more completely they express these reason, that Mr. Tennyson has not gone characteristic features, the more certainly out of his way in quest of anything, but, do they reproduce the frivolous casual allowing free play to his artistic instincts, aspects of the age, as well as those of has evolved an ethical lesson as well. serious and permanent significance. Con- Mr. Patmore could not write with this sequently, the problem, how to adapt abandon ; he speaks by the intellect, the eternal spirit of poetry to contem- though, it may be, often to the feelings. porary interests and sympathies, does Fortunately these feelings, though temnot admit of a satisfactory solution. Aporarily entwined like ivy with much rigid idealist, professing to go round the that is accidental and perishable, have world without transgressing the limits still, like ivy, a root in the solid earth. of pure poetry, is like one endeavouring If we wish to understand Mr. Patmore's to empty the sea with a bucket. A mere merit in this respect, we can compare realist, trying to accomplish the poet's his poem with one partly conceived task with the satirist's tools, would hew in a kindred spirit — Aurora Leigh. an oak with rushes, weave a cable from Each book is occupied with a social sand. The same strictures apply to the problem; but Mrs. Browning's is one to purely didactic poet, wlto is inevitably which the peculiar aspects of the age driven to adapt his instructions to the have imparted an adventitious imporspecial requirements of his generation. tance, while Mr. Patmore's is invested

with constant freshness by its vital Mr. Patmorel is an admirable example relation to the needs of the human of the second of the poetical classes we

heart. The elements of decay in his have endeavoured to discriminate above work—its wood, hay, and stubble—of those, namely, who write poetry appear to us to be not so much inherent not for its own sake, but for that of in its structure as superinduced by his some definite aim ever present to their didactic spirit, his determination to exminds. Mr. Tennyson and Mr. Patmore haust the significance of his theme, inhave each treated of the mission of stead of confining himself to its poetic woman; but is it possible to imagine aspects as Mr. Tennyson would have two more dissimilar works than the done. In a word, he seems to us to “ Princess" and the Angel in the confuse the office of the poet with that House?Mr. Patmore describes his of the moralist on one hand, and that task as self-imposed, requiring special of the novelist on the other. training, steady purpose, and prolonged This implies that Mr. Patmore is after eifort :

all essentially a poet, and moreover that, “The fairest realm in all the earth

when he temporarily ceases to be such, Is counted still a heathen land;

he does but substitute one kind of exSo I, like Joshna, now go forth

cellence for another. His ethics and To give it into Israel's band.

his social delineations are as good in their I've girt myself with faith and prayer,” &c.

way as the inspirations of his loftier And he does indeed go at his work

mood-his precious metal has some alloy, with a simple manly directness that

but little dross. It requires, we are would insure him our respect, even if

sensible, a much finer 'analysis than his genius did not, as it must, command

ours to discriminate with perfect accuracy our admiration. Mr. Tennyson, too, pro

between his poetry and his prose; and, fesses to have a moral, of which he is con

unlike most treasure-seekers, we are in tinually losing sight, and which cannot much greater danger of parting with the be deduced from the preceding narrative.

object of our quest than of retaining “Maud” has fifty times the moral signifi

what we do not want. It is curious cance of “The Princess, and for this very

that this enthusiastic singer of domestic

life should himself be one of the last 1 Faithful for Erer. By Coventry Patmore.

writers with whom we can feel thoroughly

[ocr errors]

no

is attended by the same effect, and may perienced in composing political songs, be discovered by the same criterion. political zealot as he was. The range of the poetic is indeed more The cultivation of poetry for its own extensive than that of the sister arts. sake is, however, quite exceptional, even Emotion may be aroused by an appeal with poets. With most, when once they to the affections, as in Moore's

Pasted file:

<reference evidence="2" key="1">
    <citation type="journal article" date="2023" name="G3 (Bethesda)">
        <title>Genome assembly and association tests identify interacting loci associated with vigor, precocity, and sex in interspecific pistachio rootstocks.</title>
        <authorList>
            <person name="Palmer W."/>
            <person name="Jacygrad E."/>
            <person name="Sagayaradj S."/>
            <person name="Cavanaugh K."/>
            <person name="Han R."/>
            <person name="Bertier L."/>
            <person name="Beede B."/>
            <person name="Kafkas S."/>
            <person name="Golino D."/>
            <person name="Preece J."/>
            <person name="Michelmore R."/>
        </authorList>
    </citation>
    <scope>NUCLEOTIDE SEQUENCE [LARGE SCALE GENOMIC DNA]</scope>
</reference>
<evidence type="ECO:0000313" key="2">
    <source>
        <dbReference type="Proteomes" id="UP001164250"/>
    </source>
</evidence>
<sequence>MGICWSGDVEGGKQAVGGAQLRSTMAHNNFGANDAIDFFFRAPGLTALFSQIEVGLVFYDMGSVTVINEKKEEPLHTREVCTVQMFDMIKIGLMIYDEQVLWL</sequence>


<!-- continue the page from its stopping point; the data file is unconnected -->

have travelled beyond the simple lyrical

expression of their individual emotions, “I know not, I ask not, if guilt's in that the main impulse to the production of

heart; I but know that I love thee, whatever thou

poetry has obviously been to afford art;"

the world the benefit of their opinion -to the imagination, as in Shelley's importance. Thus, if we are to accept

on subjects which appear to them of description of the waning moon :

Milton's own account of his aims, his “Like a dying lady, lean and pale,

sublimest flights of imagination are Who totters forth, wrapt in a gauzy veil, merely accessories to the practical end Out of her chamber, led by the insane

of “justifying the ways of God to man.” And feeble wanderings of her fading brain, The moon arose up on the murky earth,

It is impossible to suppose that the A white and shapeless mass ;”

architect of Pandemonium took

pleasure in his work for its own sake, or, finally, by the enunciation of some

independent of the value he ascribed to grand moral or philosophical truth, such it as a buttress of theology ; but, with as Wordsworth's—

less imaginative writers, the artistic “Sense sublime

motive disappears in the didactic. In Of something far more deeply interfused, the “ Course of Time," for example, the Whose dwelling is the light of setting suns, Calvinistic polemic is real and hearty ; And the round ocean, and the living air, And the blue sky, and in the mind of man :

the imaginative form a reminiscence of A motion and a spirit, that impels

Milton, as conventional as a red pettiAll thinking things, all objects of all thought, coat in a landscape. The same assertion, And rolls through all things.”

mutatis mutandis, may be made with

reference to Cowper, Young, Crabbe, &c. This latter sublime passage is to be Almost all Wordsworth's poems stand rather apprehended intuitively than by in direct and calculated relation to his a conscious effort of the understanding ;

theories of life and art. Even Mrs. and so in every case the appeal is ad

Browning tells us that she intends dressed to feeling of some sort ;7 and,

“ Aurora Leigh” as the exponent of therefore, poetry, in the highest sense,

her own.

Now we think we may vencannot undertake the construction of a

ture to assume as axiomstheory of life or the universe, on which

1. That every system of thought is the logical faculty alone is competent to pronounce. Yet this is the very work

in some way the offspring of the age in

which it makes its appearance. Thus which each successive generation requires

Wordsworth's anti-conventionalism was and attempts to accomplish. The highest

at bottom merely another manifestation kind of poetry, then, cannot fulfil the

of the same spirit that was contempowants and wishes of contemporaries; raneously overthrowing the thrones of and it even requires self-discipline and

the continent. The Tractarian protest watchfulness, and an ambition of achiev

against the tendencies of the age was ing practical results, to prevent its wan

virtually as much the creature of the dering off altogether into the ideal

age as those tendencies themselves. regions which are after all most con

2. The poets who frame such systems genial to its nature. Mrs. Shelley has

are necessarily better exponents of the recorded the difficulty her husband ex

special characteristics of their times than

those who restrict themselves to the i See Mr. Mill's masterly essay on Poetry and its . Varieties (“Dissertations and Discus- essentially poetical; for this is the sions," vol. i.).

common property of all ages. But, the

« ZurückWeiter »